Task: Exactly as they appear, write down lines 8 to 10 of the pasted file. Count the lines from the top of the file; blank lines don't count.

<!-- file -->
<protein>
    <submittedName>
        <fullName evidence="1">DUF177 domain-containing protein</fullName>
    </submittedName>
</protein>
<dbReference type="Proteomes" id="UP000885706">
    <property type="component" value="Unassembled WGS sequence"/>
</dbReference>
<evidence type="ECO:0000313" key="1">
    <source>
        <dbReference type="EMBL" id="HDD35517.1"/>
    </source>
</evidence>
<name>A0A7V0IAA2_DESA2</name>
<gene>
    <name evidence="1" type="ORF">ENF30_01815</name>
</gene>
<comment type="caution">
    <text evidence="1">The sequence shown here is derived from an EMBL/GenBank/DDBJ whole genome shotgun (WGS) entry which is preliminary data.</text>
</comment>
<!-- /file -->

</dbReference>
<evidence type="ECO:0000313" key="1">
    <source>